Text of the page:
Since independence, Uganda has not had a peaceful transition of power from one leader to another. All leaders that have ascended to power since then did it through use of violent means/ gun barrel. The whole situation has been characterized by mass deaths, destruction of property, and backsliding of the national economy. Summing up, Uganda has moved through turbulent times ranging from social, economic and political paths.
It is also very unfortunate that the country has normalized the culture of blaming everything on the past leaders instead of discussing the future more. This has also been inherited by the generation that is in their early twenties and late thirties. There is no discussion, which does not involve comparing the current leadership with the past leadership. And perhaps, this is intentionally done to justify the status quo hence forgetting that Uganda will be here more than it has been here. I very much understand that some folks will argue that we can’t wish away our past and of course, much as I agree with them, I also want to remind them that we cannot get stuck in the past of which we have a future to live. Putting almost all the blame on the past regimes has continued to accumulate anger among the political groupings especially those that were once in charge. I think that this should stop and we direct all our discussions to the future, not the past. One prominent writer stated that we have less to do our past but we have a lot we can do about our future.
The national dialogue!!!! Of recent, the highly debated topic in the country is the national dialogue. What is the national dialogue? These are conversations/discussions that involve every citizen who holds Ugandan citizenship. These discussions focus much on what went wrong or are being run in a reverse direction but can be redirected to the run normally. These discussions/conversations involve groups that represent a certain group of people or Ugandans themselves. These conversations are not limited to politics; as some political players have decided to frame it. Limiting it to politics alone shadows other areas that are being discussed like culture and environment. The consequence of rapping it look only political narrows the perspective to what the political players in this country have disagreed upon of which there are other non-political Ugandans that want to raise non-political issues that should be addressed through a national dialogue. This is uncalled for and should be discouraged and stopped.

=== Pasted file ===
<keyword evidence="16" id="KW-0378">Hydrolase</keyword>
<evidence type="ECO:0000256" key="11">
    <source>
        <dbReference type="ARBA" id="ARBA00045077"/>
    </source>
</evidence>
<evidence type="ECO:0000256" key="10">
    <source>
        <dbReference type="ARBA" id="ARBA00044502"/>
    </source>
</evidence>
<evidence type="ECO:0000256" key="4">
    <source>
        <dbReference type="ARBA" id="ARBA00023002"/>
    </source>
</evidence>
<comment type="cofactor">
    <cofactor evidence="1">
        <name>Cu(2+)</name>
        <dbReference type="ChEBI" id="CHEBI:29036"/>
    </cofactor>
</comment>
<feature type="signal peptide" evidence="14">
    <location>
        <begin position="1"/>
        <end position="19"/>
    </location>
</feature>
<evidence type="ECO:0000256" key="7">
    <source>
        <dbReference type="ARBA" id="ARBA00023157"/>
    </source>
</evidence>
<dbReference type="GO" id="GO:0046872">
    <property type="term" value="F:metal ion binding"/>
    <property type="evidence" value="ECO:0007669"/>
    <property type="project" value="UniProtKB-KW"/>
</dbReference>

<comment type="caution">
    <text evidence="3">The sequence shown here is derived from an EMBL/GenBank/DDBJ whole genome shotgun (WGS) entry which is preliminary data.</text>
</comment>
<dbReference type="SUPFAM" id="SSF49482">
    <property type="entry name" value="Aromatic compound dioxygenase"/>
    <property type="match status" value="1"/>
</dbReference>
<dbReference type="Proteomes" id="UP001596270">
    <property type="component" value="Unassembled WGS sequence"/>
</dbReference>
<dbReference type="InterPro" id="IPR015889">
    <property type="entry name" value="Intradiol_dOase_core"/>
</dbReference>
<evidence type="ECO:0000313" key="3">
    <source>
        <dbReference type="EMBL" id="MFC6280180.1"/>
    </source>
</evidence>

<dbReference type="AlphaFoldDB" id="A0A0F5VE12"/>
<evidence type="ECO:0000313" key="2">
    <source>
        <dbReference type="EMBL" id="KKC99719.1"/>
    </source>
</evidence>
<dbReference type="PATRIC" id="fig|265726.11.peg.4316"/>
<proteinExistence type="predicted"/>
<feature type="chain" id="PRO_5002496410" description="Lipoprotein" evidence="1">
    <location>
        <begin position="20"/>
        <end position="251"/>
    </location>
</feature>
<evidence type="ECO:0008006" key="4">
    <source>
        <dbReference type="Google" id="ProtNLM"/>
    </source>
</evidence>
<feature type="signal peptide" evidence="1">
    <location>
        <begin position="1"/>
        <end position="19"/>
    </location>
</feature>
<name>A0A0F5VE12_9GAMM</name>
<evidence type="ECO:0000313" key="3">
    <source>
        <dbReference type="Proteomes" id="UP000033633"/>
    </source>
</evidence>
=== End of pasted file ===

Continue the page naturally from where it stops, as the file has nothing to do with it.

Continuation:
While talking of a national dialogue, we must reflect that something is not going in the right direction in our country. For example, when I was growing up in my home village in Nyeibingo Rukungiri district, we had two famous and historical wetlands i.e. Omukijura-busha and Omu-katenga. These two wetlands were famous for being logged and beautiful sceneries of our times. They were also heavy influencers in rain-formation. But these very two God-given creatures are no more due human activities that encroached on them. The above-mentioned examples above are just two of the many examples across the country. When I sit down and reflect on how we lost such and what went wrong, my mind tells me that little was done to protect these Godly creatures. It is at this point that we need to sit down together as a country and find a lasting solution to save the remaining ones. The recent scenario in Rukungiri was a contested wetland called Rulindo situated in Nyakishenyi where a prominent businessman wanted to clear the area and plant tea. Members of the community mobilized themselves and put up a fight that led to the loss of lives while others survived with severe injuries. I very much know that some people will come up arguing that line agencies like NEMA can solve issues to do with environment and wetlands in specific. But I want to notify and inform them, that these agencies have been here for a decade and such cases have continued to emerge and happen. I have heard the president on many occasions direct that wetlands should not be tampered with but don’t get shocked that amidst his directives, land titles for wetlands are still being issued up to to-date. This obviously calls for national conversations directed at finding a lasting/sustainable solution.